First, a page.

We’re entering the fifth week of the semester, which for two of my classes, means that we’re in the home stretch. I teach two condensed, seven-week courses which means that stuff moves at pretty quick pace. Even though the end of the course is near, I’m still trying to gather information on the best ways to support my students. This means getting feedback.
As teachers, we mostly focus on giving feedback. We assign papers, schedule exams, and give quizzes and use that information to give students feedback on where they are in comparison to the learning targets and competencies we’ve set. Some of this can be progress feedback where we communicate to students the stuff they’re doing well. We can also provide discrepancy feedback where we explain things that students can do better and offer ways for them to improve. (For a more in-depth discussion of feedback, check out Glows and Grows)
While we’re in the thick of providing feedback, we can forget that we need to receive feedback, too. Sure, the process of assessment should itself serve a means of obtaining some feedback on our teaching. When students are successful on an assessment, that should communicate how well we’ve done as teachers. When students aren’t as successful… well, you get the picture. Sometimes, interpreting assessment data can be a little like reading tea leaves, though. It can be hard to decipher exactly what the assessment data means and what that says about our teaching. I graded some papers recently and found that half of the class did really well, while the other half didn’t do as well. This “bimodal distribution” seems to confusingly suggest that I’m doing a great job and a not-so-great job at the same time. And that confusion can stifle any efforts for me to revise my teaching practice.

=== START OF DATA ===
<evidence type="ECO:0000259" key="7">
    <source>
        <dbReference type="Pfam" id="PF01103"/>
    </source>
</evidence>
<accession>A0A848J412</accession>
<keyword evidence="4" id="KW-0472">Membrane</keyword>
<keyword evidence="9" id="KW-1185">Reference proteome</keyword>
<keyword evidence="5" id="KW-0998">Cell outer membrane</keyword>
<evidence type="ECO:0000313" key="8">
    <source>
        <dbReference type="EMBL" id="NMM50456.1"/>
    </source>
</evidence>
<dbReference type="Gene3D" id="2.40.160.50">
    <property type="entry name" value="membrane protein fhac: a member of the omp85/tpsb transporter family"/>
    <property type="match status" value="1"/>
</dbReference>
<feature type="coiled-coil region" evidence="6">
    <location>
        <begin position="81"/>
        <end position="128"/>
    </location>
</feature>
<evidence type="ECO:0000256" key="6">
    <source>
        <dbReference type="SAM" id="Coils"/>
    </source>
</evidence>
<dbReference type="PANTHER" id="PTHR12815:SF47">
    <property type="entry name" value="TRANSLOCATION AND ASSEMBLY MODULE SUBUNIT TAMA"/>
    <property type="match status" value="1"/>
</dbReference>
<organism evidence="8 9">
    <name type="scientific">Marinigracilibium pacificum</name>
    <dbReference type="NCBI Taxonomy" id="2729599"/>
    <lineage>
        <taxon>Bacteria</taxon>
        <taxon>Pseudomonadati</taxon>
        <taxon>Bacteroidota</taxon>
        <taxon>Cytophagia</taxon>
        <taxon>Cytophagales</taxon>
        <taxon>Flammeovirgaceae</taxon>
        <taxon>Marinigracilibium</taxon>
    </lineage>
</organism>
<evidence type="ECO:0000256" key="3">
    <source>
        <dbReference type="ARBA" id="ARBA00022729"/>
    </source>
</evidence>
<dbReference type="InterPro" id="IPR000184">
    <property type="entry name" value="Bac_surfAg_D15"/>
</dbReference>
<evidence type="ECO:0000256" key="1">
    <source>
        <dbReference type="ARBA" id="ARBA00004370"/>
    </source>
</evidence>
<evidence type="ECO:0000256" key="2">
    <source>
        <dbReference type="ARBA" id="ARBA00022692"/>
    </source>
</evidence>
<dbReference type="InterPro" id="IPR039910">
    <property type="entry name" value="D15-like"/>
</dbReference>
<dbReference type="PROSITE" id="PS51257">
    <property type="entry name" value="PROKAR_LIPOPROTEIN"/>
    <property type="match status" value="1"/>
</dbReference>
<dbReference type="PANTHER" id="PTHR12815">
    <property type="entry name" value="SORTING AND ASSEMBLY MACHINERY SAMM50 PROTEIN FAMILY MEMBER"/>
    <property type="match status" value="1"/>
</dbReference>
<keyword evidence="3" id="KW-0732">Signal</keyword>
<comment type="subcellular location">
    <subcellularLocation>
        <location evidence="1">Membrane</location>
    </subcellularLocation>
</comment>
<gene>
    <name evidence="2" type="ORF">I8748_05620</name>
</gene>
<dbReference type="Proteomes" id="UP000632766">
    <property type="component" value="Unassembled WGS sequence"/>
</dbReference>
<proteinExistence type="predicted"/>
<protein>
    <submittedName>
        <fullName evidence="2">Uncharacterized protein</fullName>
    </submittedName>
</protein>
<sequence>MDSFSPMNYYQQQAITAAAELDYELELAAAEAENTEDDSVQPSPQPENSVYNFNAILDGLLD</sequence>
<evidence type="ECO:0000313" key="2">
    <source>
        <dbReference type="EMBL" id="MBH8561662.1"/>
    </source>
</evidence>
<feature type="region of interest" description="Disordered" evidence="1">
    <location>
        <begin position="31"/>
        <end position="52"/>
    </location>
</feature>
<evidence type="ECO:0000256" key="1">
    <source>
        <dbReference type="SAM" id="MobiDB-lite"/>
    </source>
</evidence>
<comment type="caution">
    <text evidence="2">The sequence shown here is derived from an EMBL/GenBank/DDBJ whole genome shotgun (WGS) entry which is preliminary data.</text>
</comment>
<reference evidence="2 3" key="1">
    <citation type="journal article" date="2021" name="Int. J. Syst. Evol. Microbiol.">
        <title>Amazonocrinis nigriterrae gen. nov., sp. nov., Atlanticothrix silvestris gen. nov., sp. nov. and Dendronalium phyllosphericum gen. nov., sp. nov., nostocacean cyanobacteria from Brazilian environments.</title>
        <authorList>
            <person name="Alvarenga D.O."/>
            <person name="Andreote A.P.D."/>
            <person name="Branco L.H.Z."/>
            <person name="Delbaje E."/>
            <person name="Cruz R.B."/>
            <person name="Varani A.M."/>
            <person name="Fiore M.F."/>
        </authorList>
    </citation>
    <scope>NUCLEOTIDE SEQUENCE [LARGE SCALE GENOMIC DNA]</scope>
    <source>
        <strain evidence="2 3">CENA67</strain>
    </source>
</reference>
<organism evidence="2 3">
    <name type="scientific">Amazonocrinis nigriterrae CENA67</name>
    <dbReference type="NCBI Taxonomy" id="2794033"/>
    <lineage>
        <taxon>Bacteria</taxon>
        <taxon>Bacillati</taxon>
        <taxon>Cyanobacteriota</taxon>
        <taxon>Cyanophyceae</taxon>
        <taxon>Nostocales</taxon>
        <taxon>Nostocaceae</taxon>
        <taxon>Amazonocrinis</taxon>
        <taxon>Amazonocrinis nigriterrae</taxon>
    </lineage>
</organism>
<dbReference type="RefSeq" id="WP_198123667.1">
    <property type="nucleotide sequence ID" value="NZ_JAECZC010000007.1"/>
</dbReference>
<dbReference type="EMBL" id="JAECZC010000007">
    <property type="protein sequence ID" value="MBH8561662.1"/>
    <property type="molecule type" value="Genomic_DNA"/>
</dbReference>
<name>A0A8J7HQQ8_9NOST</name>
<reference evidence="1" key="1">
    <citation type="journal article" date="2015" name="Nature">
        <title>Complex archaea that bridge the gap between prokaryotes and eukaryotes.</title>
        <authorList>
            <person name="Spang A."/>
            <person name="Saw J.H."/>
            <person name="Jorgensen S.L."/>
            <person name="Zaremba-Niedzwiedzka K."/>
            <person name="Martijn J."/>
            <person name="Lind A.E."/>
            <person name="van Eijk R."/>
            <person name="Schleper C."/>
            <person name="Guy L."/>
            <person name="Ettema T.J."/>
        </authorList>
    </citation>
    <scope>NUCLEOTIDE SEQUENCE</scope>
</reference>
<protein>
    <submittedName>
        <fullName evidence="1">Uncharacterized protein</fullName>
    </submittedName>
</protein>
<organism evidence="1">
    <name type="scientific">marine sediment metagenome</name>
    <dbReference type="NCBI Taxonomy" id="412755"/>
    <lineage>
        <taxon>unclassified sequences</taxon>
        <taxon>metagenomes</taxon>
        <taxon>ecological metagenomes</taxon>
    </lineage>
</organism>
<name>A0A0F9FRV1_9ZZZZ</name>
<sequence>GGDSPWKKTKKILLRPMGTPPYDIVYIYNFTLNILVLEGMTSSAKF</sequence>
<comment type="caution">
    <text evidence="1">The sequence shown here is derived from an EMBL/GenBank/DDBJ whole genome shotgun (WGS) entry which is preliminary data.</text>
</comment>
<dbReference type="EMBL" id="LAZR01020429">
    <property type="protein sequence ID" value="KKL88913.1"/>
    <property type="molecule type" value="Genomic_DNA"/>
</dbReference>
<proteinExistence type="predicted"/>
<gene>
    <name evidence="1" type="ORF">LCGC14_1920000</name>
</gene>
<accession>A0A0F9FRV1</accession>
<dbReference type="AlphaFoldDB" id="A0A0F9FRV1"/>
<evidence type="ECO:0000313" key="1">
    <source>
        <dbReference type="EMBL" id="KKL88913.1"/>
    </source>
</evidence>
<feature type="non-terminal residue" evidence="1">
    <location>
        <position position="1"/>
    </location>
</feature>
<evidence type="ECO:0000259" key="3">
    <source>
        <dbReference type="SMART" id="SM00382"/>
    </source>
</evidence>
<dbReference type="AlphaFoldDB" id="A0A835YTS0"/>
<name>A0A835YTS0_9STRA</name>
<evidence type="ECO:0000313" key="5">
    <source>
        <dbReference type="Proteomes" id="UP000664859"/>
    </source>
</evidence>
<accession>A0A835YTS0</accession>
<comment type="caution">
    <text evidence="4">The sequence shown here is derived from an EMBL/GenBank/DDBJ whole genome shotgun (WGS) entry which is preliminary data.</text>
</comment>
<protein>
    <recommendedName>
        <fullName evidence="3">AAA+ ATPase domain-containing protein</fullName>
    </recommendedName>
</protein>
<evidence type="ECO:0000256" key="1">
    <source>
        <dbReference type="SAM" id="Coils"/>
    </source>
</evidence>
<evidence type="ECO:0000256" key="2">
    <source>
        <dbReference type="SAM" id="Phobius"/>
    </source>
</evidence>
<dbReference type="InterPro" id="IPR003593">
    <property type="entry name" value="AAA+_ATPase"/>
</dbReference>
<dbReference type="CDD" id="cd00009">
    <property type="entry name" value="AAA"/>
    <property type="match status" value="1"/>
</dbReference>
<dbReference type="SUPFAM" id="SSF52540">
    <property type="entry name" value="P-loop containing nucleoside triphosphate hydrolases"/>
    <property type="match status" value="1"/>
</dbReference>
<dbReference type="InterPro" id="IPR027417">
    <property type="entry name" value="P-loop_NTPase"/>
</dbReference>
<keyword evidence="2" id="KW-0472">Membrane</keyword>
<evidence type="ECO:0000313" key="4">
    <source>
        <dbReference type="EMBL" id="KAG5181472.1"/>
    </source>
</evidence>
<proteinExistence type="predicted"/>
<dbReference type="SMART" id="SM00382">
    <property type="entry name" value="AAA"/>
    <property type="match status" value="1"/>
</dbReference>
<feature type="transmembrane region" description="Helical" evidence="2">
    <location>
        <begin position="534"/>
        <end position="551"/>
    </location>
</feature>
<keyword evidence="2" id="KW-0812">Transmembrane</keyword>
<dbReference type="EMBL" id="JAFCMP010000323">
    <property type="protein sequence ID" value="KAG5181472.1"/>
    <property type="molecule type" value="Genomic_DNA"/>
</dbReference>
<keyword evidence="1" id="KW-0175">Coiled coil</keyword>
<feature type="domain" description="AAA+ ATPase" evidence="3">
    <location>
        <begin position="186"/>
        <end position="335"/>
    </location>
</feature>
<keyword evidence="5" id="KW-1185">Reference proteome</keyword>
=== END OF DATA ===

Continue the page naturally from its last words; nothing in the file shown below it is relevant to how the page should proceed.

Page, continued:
Thankfully, teachers have other feedback strategies at their disposal. At the end of every class, I survey the students about what questions they have or what they’re confused by. I sometimes use the survey to simply ask “How’s it going? How can I help?” These exit tickets serve as both formative assessments for students (and for me) to gauge what they learned, but also as feedback opportunities for me to check how things are going with class. While I’ve used a bunch of different techniques over the years, I really like the ones that I’ve (slightly) modified from Stephen Brookfield’s book, Becoming a Critically Reflective Teacher (2017). Brookfield offers these “critical incident questionnaires” as a way to “see ourselves through our students’ eyes.”
- At what moment in today’s class did you feel most engaged with what was happening?
- At what moment in today’s class were you most distanced from what was happening?
- What action that anyone (teacher or student) took in today’s class did you find most affirming or helpful?
- What action that anyone took in today’s class did you find most puzzling or confusing?
- What about today’s class surprised you the most? (pg. 108)
While the student responses can be hard to read at times, the questions can help to uncover opportunities to course-correct (no pun intended). And that’s important to do, even when there are only a few weeks left.
Brookfield, S. D. (2017). Becoming a critically reflective teacher. John Wiley & Sons.